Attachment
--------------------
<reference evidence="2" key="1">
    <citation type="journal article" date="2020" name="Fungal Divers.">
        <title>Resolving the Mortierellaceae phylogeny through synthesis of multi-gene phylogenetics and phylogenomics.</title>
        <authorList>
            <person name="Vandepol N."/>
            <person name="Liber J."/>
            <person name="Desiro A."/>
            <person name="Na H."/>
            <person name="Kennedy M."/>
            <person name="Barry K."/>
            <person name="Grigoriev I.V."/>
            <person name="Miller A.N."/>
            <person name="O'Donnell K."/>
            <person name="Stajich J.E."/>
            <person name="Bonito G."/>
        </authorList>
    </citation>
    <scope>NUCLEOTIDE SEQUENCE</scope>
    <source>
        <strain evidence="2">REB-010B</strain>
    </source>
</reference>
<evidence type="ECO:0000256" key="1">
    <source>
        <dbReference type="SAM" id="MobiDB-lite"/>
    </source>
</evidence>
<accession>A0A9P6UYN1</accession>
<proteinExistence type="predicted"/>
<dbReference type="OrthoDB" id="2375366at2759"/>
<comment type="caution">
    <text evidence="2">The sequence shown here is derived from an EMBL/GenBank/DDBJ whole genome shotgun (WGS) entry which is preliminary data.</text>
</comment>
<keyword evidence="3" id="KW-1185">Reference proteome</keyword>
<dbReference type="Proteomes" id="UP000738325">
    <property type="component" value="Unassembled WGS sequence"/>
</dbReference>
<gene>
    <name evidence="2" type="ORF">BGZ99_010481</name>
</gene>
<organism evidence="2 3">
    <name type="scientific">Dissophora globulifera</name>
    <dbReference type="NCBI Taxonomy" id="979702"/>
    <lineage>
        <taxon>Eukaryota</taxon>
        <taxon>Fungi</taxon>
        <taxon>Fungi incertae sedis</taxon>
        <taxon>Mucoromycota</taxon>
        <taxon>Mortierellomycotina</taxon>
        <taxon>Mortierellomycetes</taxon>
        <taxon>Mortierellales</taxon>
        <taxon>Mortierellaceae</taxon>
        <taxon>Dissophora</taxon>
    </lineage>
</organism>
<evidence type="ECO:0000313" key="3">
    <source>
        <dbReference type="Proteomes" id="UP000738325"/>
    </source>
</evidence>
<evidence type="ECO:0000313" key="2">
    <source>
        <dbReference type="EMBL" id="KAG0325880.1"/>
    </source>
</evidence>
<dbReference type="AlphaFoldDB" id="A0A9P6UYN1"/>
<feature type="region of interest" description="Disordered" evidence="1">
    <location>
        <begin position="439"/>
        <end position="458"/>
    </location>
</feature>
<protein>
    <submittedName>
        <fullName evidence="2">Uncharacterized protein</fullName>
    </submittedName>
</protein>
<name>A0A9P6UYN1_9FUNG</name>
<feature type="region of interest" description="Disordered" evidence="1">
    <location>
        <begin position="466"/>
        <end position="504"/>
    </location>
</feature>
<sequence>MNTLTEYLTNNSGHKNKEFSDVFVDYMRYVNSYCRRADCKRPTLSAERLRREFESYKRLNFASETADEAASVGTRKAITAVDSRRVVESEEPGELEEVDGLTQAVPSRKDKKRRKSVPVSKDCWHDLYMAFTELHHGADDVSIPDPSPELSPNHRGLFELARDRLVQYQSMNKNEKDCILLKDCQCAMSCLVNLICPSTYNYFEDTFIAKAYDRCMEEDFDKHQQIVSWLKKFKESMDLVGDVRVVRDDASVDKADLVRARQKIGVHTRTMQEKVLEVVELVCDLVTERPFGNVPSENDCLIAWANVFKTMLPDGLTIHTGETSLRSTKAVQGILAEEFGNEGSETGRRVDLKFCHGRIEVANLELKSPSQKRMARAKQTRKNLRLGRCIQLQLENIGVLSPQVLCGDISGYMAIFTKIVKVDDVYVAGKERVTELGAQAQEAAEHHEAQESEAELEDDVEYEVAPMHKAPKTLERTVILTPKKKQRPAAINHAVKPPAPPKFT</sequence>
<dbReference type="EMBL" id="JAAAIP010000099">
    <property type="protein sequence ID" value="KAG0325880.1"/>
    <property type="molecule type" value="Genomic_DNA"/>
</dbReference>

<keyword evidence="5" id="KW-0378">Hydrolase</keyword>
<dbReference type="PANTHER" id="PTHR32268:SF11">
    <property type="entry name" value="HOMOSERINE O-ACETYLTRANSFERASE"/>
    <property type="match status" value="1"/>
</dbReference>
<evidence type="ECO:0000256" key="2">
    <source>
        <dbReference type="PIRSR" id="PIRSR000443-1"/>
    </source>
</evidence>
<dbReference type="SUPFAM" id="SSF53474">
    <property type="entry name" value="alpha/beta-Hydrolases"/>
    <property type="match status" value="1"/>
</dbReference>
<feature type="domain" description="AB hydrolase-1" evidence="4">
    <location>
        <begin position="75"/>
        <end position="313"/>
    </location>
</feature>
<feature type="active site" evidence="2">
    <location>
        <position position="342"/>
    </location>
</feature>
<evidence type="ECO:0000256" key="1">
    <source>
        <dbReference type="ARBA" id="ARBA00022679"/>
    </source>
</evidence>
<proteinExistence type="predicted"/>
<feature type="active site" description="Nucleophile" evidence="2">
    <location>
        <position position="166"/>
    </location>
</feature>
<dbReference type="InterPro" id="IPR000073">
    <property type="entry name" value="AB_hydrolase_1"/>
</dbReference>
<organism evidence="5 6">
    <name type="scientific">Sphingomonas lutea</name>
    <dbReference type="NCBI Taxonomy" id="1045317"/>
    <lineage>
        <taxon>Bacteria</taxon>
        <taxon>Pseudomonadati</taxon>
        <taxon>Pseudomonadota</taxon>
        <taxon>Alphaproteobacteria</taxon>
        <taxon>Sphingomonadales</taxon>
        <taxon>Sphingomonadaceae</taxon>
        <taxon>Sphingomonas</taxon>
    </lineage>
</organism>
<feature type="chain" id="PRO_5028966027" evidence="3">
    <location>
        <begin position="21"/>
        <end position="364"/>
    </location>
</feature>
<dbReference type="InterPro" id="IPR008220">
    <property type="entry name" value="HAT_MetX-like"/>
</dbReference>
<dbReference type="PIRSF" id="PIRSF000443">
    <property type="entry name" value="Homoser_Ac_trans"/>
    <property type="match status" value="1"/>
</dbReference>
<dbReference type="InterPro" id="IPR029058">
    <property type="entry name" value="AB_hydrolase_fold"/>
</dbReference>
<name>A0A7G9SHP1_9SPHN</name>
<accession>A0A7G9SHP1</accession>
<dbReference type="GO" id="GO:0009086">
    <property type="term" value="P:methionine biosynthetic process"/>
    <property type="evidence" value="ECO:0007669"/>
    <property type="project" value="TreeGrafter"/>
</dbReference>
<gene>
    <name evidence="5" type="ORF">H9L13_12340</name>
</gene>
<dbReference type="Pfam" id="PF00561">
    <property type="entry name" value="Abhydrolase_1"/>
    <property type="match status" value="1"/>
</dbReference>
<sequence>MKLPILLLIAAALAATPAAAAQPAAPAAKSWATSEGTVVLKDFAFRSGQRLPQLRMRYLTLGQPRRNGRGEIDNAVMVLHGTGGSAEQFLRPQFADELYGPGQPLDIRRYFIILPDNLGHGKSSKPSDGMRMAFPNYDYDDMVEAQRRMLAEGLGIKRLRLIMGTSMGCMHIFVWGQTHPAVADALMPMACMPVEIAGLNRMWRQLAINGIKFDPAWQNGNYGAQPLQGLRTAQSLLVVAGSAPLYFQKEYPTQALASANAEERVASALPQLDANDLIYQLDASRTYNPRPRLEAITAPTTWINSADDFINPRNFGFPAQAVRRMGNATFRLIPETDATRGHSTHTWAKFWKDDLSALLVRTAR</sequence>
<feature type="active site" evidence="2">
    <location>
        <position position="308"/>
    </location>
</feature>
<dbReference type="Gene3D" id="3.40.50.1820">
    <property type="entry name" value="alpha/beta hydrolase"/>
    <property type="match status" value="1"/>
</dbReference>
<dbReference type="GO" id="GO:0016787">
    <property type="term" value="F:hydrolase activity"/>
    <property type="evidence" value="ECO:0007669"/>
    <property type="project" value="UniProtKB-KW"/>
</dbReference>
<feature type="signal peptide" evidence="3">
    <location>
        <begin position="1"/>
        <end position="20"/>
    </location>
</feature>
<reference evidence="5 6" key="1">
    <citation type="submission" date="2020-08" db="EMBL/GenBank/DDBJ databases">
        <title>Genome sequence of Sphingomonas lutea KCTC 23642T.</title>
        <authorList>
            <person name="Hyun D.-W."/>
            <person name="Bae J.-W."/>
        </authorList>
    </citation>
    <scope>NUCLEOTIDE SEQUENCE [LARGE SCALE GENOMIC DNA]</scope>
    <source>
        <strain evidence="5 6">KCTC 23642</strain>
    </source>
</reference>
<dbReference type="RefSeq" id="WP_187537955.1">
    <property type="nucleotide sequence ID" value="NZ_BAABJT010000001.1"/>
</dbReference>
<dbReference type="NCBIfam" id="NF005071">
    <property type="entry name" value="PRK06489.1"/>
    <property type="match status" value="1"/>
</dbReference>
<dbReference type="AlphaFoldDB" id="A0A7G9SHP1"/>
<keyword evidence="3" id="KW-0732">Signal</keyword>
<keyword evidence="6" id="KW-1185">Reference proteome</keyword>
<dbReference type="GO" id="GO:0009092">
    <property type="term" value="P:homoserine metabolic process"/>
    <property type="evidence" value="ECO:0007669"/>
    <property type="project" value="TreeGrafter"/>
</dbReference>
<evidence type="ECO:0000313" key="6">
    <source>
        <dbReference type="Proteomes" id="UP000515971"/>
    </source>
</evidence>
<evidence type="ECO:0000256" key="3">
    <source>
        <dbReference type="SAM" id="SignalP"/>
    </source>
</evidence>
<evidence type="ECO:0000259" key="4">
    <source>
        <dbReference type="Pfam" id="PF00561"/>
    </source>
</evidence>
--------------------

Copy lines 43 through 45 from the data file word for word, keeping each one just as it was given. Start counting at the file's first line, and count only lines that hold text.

    <dbReference type="NCBI Taxonomy" id="979702"/>
    <lineage>
        <taxon>Eukaryota</taxon>